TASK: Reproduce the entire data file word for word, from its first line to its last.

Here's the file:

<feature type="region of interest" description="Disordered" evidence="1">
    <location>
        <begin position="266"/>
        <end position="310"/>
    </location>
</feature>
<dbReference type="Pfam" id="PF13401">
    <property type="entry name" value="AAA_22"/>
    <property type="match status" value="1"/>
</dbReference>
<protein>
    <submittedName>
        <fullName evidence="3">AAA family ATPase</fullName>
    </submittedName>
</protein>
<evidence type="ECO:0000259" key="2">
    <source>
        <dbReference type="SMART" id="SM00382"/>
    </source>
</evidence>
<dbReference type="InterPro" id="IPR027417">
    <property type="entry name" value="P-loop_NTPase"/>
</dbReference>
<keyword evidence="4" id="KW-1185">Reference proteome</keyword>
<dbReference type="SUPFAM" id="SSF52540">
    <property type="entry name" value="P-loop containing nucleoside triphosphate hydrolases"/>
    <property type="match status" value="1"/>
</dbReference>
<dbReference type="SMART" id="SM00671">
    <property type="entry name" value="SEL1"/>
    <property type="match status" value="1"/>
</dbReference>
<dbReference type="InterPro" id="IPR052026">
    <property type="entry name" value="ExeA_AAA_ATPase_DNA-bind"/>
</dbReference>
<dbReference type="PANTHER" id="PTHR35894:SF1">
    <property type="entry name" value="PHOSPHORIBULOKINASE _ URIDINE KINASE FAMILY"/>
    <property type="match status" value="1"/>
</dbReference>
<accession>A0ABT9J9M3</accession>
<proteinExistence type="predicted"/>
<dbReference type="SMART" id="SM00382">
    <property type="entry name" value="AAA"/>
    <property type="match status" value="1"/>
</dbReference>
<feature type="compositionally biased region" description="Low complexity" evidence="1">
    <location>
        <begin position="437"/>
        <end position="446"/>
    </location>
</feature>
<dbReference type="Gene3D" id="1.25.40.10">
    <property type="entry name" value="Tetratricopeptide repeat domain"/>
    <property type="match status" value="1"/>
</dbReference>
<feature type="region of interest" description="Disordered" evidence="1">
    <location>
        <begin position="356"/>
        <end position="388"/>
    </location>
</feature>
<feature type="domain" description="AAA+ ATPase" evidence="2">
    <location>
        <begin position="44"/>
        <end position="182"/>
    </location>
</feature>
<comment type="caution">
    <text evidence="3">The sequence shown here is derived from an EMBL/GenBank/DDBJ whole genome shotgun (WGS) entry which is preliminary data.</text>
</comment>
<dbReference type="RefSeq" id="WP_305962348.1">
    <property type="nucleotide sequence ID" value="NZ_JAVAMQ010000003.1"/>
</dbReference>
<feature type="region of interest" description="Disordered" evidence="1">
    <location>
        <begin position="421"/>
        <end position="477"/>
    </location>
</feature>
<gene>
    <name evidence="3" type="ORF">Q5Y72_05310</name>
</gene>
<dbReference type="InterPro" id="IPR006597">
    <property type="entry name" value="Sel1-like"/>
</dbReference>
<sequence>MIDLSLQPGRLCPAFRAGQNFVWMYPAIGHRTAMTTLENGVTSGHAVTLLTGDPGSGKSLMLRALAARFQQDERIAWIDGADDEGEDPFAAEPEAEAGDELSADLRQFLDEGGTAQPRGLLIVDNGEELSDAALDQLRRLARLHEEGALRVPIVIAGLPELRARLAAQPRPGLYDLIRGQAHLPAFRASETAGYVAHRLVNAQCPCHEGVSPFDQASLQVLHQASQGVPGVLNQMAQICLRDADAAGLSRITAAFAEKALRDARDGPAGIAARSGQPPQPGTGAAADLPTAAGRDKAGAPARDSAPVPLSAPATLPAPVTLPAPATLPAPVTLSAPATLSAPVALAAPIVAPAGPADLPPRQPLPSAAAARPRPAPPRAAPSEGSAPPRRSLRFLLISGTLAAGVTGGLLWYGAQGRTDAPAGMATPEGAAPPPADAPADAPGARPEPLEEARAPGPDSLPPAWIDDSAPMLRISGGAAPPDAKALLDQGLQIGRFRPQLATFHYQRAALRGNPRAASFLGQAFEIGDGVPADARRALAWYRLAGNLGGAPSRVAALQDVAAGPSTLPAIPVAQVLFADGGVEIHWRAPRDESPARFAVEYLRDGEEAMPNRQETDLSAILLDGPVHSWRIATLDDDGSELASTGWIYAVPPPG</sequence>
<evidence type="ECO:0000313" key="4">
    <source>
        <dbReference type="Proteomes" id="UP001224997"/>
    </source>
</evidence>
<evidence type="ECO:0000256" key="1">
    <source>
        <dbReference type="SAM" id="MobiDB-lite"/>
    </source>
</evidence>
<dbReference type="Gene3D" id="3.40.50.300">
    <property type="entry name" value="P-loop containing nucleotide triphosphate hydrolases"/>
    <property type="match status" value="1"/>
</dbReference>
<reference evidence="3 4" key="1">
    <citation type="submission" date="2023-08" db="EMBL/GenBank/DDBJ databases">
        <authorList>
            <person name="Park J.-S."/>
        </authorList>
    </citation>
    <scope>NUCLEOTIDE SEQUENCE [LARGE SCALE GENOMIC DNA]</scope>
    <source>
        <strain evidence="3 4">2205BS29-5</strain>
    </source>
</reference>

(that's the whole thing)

<feature type="region of interest" description="Disordered" evidence="1">
    <location>
        <begin position="266"/>
        <end position="310"/>
    </location>
</feature>
<dbReference type="Pfam" id="PF13401">
    <property type="entry name" value="AAA_22"/>
    <property type="match status" value="1"/>
</dbReference>
<protein>
    <submittedName>
        <fullName evidence="3">AAA family ATPase</fullName>
    </submittedName>
</protein>
<evidence type="ECO:0000259" key="2">
    <source>
        <dbReference type="SMART" id="SM00382"/>
    </source>
</evidence>
<dbReference type="InterPro" id="IPR027417">
    <property type="entry name" value="P-loop_NTPase"/>
</dbReference>
<keyword evidence="4" id="KW-1185">Reference proteome</keyword>
<dbReference type="SUPFAM" id="SSF52540">
    <property type="entry name" value="P-loop containing nucleoside triphosphate hydrolases"/>
    <property type="match status" value="1"/>
</dbReference>
<dbReference type="SMART" id="SM00671">
    <property type="entry name" value="SEL1"/>
    <property type="match status" value="1"/>
</dbReference>
<dbReference type="InterPro" id="IPR052026">
    <property type="entry name" value="ExeA_AAA_ATPase_DNA-bind"/>
</dbReference>
<dbReference type="PANTHER" id="PTHR35894:SF1">
    <property type="entry name" value="PHOSPHORIBULOKINASE _ URIDINE KINASE FAMILY"/>
    <property type="match status" value="1"/>
</dbReference>
<accession>A0ABT9J9M3</accession>
<proteinExistence type="predicted"/>
<dbReference type="SMART" id="SM00382">
    <property type="entry name" value="AAA"/>
    <property type="match status" value="1"/>
</dbReference>
<feature type="compositionally biased region" description="Low complexity" evidence="1">
    <location>
        <begin position="437"/>
        <end position="446"/>
    </location>
</feature>
<dbReference type="Gene3D" id="1.25.40.10">
    <property type="entry name" value="Tetratricopeptide repeat domain"/>
    <property type="match status" value="1"/>
</dbReference>
<feature type="region of interest" description="Disordered" evidence="1">
    <location>
        <begin position="356"/>
        <end position="388"/>
    </location>
</feature>
<feature type="domain" description="AAA+ ATPase" evidence="2">
    <location>
        <begin position="44"/>
        <end position="182"/>
    </location>
</feature>
<comment type="caution">
    <text evidence="3">The sequence shown here is derived from an EMBL/GenBank/DDBJ whole genome shotgun (WGS) entry which is preliminary data.</text>
</comment>
<dbReference type="RefSeq" id="WP_305962348.1">
    <property type="nucleotide sequence ID" value="NZ_JAVAMQ010000003.1"/>
</dbReference>
<feature type="region of interest" description="Disordered" evidence="1">
    <location>
        <begin position="421"/>
        <end position="477"/>
    </location>
</feature>
<gene>
    <name evidence="3" type="ORF">Q5Y72_05310</name>
</gene>
<dbReference type="InterPro" id="IPR006597">
    <property type="entry name" value="Sel1-like"/>
</dbReference>
<sequence>MIDLSLQPGRLCPAFRAGQNFVWMYPAIGHRTAMTTLENGVTSGHAVTLLTGDPGSGKSLMLRALAARFQQDERIAWIDGADDEGEDPFAAEPEAEAGDELSADLRQFLDEGGTAQPRGLLIVDNGEELSDAALDQLRRLARLHEEGALRVPIVIAGLPELRARLAAQPRPGLYDLIRGQAHLPAFRASETAGYVAHRLVNAQCPCHEGVSPFDQASLQVLHQASQGVPGVLNQMAQICLRDADAAGLSRITAAFAEKALRDARDGPAGIAARSGQPPQPGTGAAADLPTAAGRDKAGAPARDSAPVPLSAPATLPAPVTLPAPATLPAPVTLSAPATLSAPVALAAPIVAPAGPADLPPRQPLPSAAAARPRPAPPRAAPSEGSAPPRRSLRFLLISGTLAAGVTGGLLWYGAQGRTDAPAGMATPEGAAPPPADAPADAPGARPEPLEEARAPGPDSLPPAWIDDSAPMLRISGGAAPPDAKALLDQGLQIGRFRPQLATFHYQRAALRGNPRAASFLGQAFEIGDGVPADARRALAWYRLAGNLGGAPSRVAALQDVAAGPSTLPAIPVAQVLFADGGVEIHWRAPRDESPARFAVEYLRDGEEAMPNRQETDLSAILLDGPVHSWRIATLDDDGSELASTGWIYAVPPPG</sequence>
<evidence type="ECO:0000313" key="4">
    <source>
        <dbReference type="Proteomes" id="UP001224997"/>
    </source>
</evidence>
<evidence type="ECO:0000256" key="1">
    <source>
        <dbReference type="SAM" id="MobiDB-lite"/>
    </source>
</evidence>
<dbReference type="Gene3D" id="3.40.50.300">
    <property type="entry name" value="P-loop containing nucleotide triphosphate hydrolases"/>
    <property type="match status" value="1"/>
</dbReference>
<reference evidence="3 4" key="1">
    <citation type="submission" date="2023-08" db="EMBL/GenBank/DDBJ databases">
        <authorList>
            <person name="Park J.-S."/>
        </authorList>
    </citation>
    <scope>NUCLEOTIDE SEQUENCE [LARGE SCALE GENOMIC DNA]</scope>
    <source>
        <strain evidence="3 4">2205BS29-5</strain>
    </source>
</reference>